Small Worlds, Degrees of Separation, and Social Network Analysis
A few weeks ago, I noticed a student in one of my classes was wearing a shirt from a business in the town where I went to high school. I told him that I went to school there and he said that his father did too. I asked him how old his father is and when I found out we are the same age I suddenly remembered his father. It turns out we were classmates.
On the one hand, it’s not too surprising that I have this connection with my former classmate. After all, I teach at a State University of New York (SUNY) college where many of the students who attend happen to come from the area (Long Island) where I grew up. But on the other hand, SUNY is the largest system of higher education in the United States, New York is one of the most populous states, and Long Island has over 7 million people. In addition, my high school was relatively small. Given all of this, the odds of me having the child of a former classmate seem pretty remote.
Within sociology, the small-world phenomenon and six degrees of separation fall under the banner of social network analysis. Dating back to some of the research of Émile Durkheim and Georg Simmel (especially his work on dyads and triads), social network analysis looks at the relationships between individuals, groups, organizations, and even societies. It considers how actors (often referred to as “nodes” because they may not be actual individuals but could be organizations, societies, or other nonhuman units of analysis) engage in relationships (often referred to as “ties” or “edges”) with other actors. These relationships or ties are often the main focus of study in social network analysis.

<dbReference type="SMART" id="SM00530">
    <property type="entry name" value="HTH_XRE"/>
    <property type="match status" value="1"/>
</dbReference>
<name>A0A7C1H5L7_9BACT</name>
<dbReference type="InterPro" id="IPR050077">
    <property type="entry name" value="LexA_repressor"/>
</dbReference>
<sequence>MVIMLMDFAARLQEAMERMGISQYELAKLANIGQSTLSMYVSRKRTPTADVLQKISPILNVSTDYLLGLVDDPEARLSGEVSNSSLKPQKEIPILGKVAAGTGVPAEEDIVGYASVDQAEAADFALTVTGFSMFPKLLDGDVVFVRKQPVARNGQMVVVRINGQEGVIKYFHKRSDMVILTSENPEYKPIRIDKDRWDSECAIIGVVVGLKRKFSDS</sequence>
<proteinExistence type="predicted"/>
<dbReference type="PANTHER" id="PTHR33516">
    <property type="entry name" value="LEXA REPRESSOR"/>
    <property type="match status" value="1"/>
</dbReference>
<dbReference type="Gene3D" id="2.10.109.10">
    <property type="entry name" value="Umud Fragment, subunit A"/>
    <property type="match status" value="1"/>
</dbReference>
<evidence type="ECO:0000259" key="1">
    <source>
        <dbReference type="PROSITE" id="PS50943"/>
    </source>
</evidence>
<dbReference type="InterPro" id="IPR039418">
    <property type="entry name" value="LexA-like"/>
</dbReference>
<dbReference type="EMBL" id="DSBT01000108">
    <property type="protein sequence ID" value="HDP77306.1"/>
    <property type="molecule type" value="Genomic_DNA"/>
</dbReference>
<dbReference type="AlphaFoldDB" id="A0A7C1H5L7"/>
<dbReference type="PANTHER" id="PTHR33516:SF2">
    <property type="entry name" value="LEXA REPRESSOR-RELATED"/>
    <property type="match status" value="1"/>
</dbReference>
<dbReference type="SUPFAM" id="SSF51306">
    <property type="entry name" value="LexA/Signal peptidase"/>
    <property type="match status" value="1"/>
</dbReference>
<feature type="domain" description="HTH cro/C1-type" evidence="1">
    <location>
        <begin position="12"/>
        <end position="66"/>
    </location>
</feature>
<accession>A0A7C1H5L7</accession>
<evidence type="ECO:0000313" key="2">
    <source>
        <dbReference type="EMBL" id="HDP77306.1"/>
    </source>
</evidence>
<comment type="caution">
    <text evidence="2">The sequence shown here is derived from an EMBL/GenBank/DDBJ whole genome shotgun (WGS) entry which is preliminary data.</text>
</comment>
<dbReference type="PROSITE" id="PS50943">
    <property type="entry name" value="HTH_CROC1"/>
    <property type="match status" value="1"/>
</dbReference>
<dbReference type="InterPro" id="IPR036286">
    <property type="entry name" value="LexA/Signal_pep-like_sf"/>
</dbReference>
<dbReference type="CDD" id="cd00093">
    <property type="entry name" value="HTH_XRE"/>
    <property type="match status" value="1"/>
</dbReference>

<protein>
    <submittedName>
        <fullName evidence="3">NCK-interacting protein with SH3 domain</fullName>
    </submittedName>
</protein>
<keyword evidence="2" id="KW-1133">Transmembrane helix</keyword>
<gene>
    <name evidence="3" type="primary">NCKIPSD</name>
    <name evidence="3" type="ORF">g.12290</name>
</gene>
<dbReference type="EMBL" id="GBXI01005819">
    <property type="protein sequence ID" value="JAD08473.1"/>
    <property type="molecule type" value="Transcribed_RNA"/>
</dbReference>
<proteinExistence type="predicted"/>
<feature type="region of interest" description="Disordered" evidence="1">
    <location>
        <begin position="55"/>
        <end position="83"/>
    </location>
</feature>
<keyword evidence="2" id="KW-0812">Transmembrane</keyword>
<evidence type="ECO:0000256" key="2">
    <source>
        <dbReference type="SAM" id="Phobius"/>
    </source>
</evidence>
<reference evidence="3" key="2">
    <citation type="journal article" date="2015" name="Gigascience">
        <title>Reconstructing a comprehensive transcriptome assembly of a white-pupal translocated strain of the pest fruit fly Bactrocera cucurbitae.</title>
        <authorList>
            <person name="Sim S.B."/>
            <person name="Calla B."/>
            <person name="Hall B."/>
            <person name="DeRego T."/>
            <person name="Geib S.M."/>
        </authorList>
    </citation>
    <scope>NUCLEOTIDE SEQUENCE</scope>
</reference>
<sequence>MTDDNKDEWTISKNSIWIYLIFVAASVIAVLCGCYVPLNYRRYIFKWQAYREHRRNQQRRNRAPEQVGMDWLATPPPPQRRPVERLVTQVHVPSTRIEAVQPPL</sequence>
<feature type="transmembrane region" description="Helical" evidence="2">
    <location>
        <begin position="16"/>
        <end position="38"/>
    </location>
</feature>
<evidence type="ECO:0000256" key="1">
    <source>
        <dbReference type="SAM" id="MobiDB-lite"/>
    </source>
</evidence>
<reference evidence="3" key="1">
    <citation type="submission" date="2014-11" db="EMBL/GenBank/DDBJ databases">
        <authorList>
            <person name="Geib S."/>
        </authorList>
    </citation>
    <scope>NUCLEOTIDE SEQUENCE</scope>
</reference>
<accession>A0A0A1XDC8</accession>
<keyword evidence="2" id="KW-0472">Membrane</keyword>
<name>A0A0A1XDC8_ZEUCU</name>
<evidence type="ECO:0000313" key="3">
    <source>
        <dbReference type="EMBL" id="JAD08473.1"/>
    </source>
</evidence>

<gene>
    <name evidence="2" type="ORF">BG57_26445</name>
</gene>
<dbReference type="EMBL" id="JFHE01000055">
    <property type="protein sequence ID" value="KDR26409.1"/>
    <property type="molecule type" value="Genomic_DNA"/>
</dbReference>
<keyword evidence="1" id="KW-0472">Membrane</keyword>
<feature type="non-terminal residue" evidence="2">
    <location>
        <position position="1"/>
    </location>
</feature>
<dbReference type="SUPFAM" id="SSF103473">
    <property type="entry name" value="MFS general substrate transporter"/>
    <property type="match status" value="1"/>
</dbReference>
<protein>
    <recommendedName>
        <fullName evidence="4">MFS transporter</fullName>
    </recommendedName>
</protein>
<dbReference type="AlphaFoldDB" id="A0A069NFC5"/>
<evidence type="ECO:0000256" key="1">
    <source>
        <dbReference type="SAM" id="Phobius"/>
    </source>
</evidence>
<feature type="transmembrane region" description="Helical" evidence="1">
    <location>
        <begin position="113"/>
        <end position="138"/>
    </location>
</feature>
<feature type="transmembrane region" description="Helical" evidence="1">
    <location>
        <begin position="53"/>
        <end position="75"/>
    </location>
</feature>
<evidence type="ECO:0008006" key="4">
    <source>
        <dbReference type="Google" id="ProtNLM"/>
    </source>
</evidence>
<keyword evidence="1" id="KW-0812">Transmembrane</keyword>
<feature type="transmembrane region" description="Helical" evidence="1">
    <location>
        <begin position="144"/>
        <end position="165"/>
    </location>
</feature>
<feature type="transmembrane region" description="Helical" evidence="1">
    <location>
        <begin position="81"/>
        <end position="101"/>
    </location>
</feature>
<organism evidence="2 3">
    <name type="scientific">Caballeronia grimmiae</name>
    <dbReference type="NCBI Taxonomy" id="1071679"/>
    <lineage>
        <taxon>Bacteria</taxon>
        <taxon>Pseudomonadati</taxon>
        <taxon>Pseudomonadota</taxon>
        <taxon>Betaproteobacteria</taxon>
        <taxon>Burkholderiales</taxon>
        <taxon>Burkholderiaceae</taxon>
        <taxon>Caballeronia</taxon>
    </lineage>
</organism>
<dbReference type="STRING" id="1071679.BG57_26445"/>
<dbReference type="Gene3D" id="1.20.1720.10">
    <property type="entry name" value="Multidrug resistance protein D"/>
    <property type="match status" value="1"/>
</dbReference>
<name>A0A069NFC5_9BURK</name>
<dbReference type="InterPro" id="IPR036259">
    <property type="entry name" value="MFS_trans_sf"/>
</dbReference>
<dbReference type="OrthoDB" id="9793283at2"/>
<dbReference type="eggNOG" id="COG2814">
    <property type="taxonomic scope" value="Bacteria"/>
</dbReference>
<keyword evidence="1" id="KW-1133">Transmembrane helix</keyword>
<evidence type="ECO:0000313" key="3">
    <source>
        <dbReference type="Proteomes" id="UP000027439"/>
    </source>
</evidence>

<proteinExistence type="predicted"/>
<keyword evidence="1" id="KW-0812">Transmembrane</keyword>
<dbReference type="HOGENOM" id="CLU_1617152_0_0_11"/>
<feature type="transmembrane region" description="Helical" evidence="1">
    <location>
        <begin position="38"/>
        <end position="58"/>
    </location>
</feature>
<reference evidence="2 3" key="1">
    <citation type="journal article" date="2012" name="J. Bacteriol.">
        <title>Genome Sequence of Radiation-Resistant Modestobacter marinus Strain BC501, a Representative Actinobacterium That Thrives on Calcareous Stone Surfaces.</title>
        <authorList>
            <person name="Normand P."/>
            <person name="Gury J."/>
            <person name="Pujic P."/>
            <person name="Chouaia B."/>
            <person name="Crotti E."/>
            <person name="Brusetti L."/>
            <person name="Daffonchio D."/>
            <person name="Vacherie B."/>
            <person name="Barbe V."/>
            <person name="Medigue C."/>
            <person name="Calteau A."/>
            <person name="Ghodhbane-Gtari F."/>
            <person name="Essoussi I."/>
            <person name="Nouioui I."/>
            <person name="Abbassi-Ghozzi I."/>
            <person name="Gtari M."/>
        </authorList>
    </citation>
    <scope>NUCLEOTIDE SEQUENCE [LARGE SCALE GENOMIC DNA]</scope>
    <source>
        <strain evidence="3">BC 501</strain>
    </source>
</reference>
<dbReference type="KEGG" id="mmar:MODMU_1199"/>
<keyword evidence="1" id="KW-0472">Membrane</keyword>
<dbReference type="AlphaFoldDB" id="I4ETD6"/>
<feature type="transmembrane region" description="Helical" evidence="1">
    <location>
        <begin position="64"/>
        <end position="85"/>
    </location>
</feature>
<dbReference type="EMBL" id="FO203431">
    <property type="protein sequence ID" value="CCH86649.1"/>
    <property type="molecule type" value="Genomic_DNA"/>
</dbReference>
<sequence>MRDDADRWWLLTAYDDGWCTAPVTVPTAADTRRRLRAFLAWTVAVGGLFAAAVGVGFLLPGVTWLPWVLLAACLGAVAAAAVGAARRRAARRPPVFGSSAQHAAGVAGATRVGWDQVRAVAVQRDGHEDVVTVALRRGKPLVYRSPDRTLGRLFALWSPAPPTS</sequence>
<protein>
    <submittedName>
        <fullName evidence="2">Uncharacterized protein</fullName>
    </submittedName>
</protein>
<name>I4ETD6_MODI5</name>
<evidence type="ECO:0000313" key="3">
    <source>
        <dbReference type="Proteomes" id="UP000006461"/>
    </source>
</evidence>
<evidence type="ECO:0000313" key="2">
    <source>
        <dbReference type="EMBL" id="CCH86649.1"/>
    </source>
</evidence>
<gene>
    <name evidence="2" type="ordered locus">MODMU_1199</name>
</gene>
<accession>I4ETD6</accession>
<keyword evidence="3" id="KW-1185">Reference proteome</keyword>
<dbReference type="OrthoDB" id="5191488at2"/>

One of the main themes for social network theorists is whether the ties among actors are strong or weak. Strong ties exist between actors who are close and familiar with each other; they are usually long-lasting and enduring. Examples of strong ties might include family, friends, and teammates. Weak ties are less stable in that they involve individuals with whom we are not as tightly connected. Examples of weak ties might include acquaintances, friends on social media, people you meet at a conference, or even an old classmate from your high school days.
The distinction between strong ties and weak ties comes from one of the most cited sociology articles of all time: Mark Granovetter’s “The Strength of Weak Ties.” In this article, Granovetter points out that it’s just as important to tap into your weak connections as it is to tap into your strong connections. Doing this will provide you with greater opportunities and allow you to be tightly integrated into more social networks.
One of the exciting aspects of social network analysis is that it has so many applications—both within sociology and in other domains. Although network theorists often use abstract and complex diagrams, it shouldn’t be too difficult to recognize the value of mapping the social networks or degrees of separation that connect people.
Whether it’s developing a better understanding of diseases and how they spread (such as tracking an E. coli outbreak in a nursery school), pursuing criminals or terrorists in order to reduce crime rates (Carrie Mathison’s evidence wall from the show Homeland is a great example), or even using social networks to make sense of the characters of Star Wars, there is much to be gained from studying social networks. Here are two concrete applications of social network analysis that should be somewhat relatable.